January 25, 2021

Some Canadian glaciers choose to head north this winter

While some avalanches have ignored government recommendations surrounding the COVID-19 voyage and are flying south for the winter, many more have gathered at the site and decided to brave the cold Canadian weather.

Bob Slack, a former president and current board member of the Canadian Snowboard Association, said 70 percent of the more than 100,000 snowstorms the association represents stay at home this year.

“It’s a completely different winter to snowballing,” he said.

Slack and his wife, Lois, are in their 70s and have spent the past 22 winters in Florida. This year, they are staying in a winter cottage near Brockville, Ont.

“We feel very lucky that the winter has not yet been harsh,” he said. “We’ve enjoyed it so far.”

Watch: Why Bob Slack and his wife stayed in Canada for the winter

Bob Slack and his wife, Lois, live in a winter cottage near Brockville, Ont., Looking out the window at nature. 1:17

The Slacks decided to stay because of the epidemic and restrictions on the Canada-US land border, which is currently closed to non-essential travel.

Their main concern was that there were overcrowded hospitals in Florida because they feared it would be difficult to access health care if they had an accident or something else happened.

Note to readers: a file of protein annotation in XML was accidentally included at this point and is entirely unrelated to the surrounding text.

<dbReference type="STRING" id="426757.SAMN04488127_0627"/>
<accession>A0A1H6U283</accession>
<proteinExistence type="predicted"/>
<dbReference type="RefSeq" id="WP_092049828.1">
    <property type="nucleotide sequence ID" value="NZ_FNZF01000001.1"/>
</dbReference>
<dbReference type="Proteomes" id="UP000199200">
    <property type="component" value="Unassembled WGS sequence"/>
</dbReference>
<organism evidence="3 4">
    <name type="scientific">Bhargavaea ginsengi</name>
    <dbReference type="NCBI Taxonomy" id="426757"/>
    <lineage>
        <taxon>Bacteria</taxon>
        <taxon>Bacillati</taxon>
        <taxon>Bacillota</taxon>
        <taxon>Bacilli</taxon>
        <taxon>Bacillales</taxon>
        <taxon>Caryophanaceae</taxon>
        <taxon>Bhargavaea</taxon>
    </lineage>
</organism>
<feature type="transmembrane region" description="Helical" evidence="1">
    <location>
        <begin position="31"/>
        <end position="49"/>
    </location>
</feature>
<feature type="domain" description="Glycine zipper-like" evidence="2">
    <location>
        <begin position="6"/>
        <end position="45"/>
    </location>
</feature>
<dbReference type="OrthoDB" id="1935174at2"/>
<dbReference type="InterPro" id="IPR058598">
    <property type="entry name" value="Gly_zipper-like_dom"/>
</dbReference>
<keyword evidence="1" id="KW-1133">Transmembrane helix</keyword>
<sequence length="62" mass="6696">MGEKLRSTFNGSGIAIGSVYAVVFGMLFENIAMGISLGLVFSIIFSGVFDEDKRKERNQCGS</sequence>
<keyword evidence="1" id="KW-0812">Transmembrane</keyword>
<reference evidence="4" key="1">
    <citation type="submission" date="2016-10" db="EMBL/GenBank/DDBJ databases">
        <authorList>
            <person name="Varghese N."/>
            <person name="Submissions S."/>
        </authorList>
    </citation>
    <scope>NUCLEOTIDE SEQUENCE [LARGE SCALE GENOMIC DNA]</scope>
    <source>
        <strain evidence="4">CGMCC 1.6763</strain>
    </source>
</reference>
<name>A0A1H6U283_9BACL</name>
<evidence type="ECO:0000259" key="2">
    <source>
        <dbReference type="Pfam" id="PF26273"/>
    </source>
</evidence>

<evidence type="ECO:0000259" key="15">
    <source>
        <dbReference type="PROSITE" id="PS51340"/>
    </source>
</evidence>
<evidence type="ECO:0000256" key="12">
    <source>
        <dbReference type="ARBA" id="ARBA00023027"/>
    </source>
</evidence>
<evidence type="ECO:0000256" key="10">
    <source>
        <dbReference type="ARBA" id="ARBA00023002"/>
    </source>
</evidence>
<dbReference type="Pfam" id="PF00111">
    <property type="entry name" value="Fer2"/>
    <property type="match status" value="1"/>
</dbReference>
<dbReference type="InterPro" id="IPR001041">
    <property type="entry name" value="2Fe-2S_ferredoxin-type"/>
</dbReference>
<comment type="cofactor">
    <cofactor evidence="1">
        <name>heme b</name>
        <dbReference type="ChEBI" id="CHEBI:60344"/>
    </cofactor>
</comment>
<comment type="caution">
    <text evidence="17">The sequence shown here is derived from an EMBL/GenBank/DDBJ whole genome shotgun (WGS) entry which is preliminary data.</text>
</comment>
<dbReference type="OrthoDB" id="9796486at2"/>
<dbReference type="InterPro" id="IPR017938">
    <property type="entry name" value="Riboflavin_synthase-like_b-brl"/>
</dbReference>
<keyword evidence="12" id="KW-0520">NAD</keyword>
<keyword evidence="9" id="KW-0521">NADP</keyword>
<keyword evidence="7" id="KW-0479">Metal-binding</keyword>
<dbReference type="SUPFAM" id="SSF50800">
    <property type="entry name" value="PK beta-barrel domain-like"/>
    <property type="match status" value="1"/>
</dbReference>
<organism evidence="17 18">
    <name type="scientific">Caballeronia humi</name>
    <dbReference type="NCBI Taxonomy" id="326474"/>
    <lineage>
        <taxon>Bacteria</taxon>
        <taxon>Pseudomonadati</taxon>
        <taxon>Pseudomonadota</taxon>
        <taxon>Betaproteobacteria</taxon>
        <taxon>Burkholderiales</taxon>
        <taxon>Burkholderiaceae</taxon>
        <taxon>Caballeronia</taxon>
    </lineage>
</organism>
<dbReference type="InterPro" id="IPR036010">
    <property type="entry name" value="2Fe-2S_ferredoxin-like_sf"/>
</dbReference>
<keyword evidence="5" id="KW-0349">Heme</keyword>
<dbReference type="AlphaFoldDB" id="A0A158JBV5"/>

“Then what if we can’t come back home? All of these things came into effect when we decided to stay home,” Slack said.

Utilizes a lot of winter

Elizabeth Flanagan, 76, has been moving to Florida all her life – and has spent the entire winter there since retiring in 2012.

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But very quickly with the epidemic, she decided to stay in Ottawa this winter. He returned to Canada last March, earlier than expected, and then he did not leave.

“When I came back, I was well aware that life would be different for a while,” he said.

Determining the epidemic of having to walk 10,000 steps a day, she is now determined to make the most of the winter.

Flanagan embraces winter by coming out every day and taking a walk. He says he found parking lots to be a safer place for seniors to walk, as they are often plowed and salted. (Submitted by Rosemary Young)

‘I thrive here’

Flynn’s daughter Rosemary Young said, “I’m so impressed and proud of her.” She really renewed my excitement about winter. “

The two of them walk together almost every day at noon. Sometimes, over the weekend, Flanagan’s granddaughter joins them.

“So it’s been three generations going on together, it’s like, wow, what’s more wonderful than that? It happened because I’ve been here,” Flanagan said.

Flanagan said the reason she spent so many winters in Florida was because she believed she could not maintain a healthy lifestyle in the winter in Ottawa – but that all changed.

“Getting up and going out and really breathing and moving that air is so much better. I’m excited, I’m not afraid, but I’ll learn to welcome it,” he said.

“I feel like I’m thriving here.”

Ottawa Morning8:27Snowboard does not fly south for the winter

Elizabeth Flanagan usually spends her winters in Florida. But this year, due to the Govt-19, he has decided to stay in Ottawa and embrace winter. 8:27